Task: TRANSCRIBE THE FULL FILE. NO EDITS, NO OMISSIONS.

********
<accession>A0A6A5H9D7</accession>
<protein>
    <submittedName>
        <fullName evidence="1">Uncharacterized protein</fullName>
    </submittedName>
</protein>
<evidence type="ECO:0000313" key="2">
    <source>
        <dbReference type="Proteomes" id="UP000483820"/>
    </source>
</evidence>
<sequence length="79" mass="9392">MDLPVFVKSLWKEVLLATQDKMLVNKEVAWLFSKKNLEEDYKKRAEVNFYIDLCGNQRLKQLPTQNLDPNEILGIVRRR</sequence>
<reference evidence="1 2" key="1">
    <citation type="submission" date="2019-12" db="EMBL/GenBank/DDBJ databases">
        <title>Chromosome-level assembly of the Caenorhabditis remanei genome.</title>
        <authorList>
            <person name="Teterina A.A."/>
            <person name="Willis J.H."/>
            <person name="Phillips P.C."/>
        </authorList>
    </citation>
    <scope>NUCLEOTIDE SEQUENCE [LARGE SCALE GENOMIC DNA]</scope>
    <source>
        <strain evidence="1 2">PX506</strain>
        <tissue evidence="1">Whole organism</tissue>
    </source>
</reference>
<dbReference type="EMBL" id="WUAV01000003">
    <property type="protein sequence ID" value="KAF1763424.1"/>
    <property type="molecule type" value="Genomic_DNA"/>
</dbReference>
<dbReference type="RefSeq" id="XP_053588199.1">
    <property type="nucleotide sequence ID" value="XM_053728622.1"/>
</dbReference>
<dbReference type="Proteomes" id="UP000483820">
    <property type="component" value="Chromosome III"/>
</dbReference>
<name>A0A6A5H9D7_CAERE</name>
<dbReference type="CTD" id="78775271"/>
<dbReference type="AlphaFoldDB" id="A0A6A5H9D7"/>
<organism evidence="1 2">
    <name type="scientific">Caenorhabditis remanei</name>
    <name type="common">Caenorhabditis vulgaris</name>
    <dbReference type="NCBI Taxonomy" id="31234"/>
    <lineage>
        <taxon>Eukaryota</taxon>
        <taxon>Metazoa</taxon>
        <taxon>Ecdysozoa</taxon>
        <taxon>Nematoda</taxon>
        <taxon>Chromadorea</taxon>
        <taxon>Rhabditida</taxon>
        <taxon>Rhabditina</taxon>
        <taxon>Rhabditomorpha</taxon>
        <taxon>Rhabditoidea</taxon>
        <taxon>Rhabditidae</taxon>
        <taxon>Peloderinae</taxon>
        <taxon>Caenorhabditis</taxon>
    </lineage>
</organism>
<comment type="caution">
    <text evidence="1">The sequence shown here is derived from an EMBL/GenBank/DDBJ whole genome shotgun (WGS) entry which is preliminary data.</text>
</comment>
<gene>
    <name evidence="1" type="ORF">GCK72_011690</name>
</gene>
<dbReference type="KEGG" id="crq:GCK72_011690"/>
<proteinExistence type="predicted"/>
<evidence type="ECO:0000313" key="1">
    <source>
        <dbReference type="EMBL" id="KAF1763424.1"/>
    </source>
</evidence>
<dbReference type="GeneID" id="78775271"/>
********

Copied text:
<accession>A0A6A5H9D7</accession>
<protein>
    <submittedName>
        <fullName evidence="1">Uncharacterized protein</fullName>
    </submittedName>
</protein>
<evidence type="ECO:0000313" key="2">
    <source>
        <dbReference type="Proteomes" id="UP000483820"/>
    </source>
</evidence>
<sequence length="79" mass="9392">MDLPVFVKSLWKEVLLATQDKMLVNKEVAWLFSKKNLEEDYKKRAEVNFYIDLCGNQRLKQLPTQNLDPNEILGIVRRR</sequence>
<reference evidence="1 2" key="1">
    <citation type="submission" date="2019-12" db="EMBL/GenBank/DDBJ databases">
        <title>Chromosome-level assembly of the Caenorhabditis remanei genome.</title>
        <authorList>
            <person name="Teterina A.A."/>
            <person name="Willis J.H."/>
            <person name="Phillips P.C."/>
        </authorList>
    </citation>
    <scope>NUCLEOTIDE SEQUENCE [LARGE SCALE GENOMIC DNA]</scope>
    <source>
        <strain evidence="1 2">PX506</strain>
        <tissue evidence="1">Whole organism</tissue>
    </source>
</reference>
<dbReference type="EMBL" id="WUAV01000003">
    <property type="protein sequence ID" value="KAF1763424.1"/>
    <property type="molecule type" value="Genomic_DNA"/>
</dbReference>
<dbReference type="RefSeq" id="XP_053588199.1">
    <property type="nucleotide sequence ID" value="XM_053728622.1"/>
</dbReference>
<dbReference type="Proteomes" id="UP000483820">
    <property type="component" value="Chromosome III"/>
</dbReference>
<name>A0A6A5H9D7_CAERE</name>
<dbReference type="CTD" id="78775271"/>
<dbReference type="AlphaFoldDB" id="A0A6A5H9D7"/>
<organism evidence="1 2">
    <name type="scientific">Caenorhabditis remanei</name>
    <name type="common">Caenorhabditis vulgaris</name>
    <dbReference type="NCBI Taxonomy" id="31234"/>
    <lineage>
        <taxon>Eukaryota</taxon>
        <taxon>Metazoa</taxon>
        <taxon>Ecdysozoa</taxon>
        <taxon>Nematoda</taxon>
        <taxon>Chromadorea</taxon>
        <taxon>Rhabditida</taxon>
        <taxon>Rhabditina</taxon>
        <taxon>Rhabditomorpha</taxon>
        <taxon>Rhabditoidea</taxon>
        <taxon>Rhabditidae</taxon>
        <taxon>Peloderinae</taxon>
        <taxon>Caenorhabditis</taxon>
    </lineage>
</organism>
<comment type="caution">
    <text evidence="1">The sequence shown here is derived from an EMBL/GenBank/DDBJ whole genome shotgun (WGS) entry which is preliminary data.</text>
</comment>
<gene>
    <name evidence="1" type="ORF">GCK72_011690</name>
</gene>
<dbReference type="KEGG" id="crq:GCK72_011690"/>
<proteinExistence type="predicted"/>
<evidence type="ECO:0000313" key="1">
    <source>
        <dbReference type="EMBL" id="KAF1763424.1"/>
    </source>
</evidence>
<dbReference type="GeneID" id="78775271"/>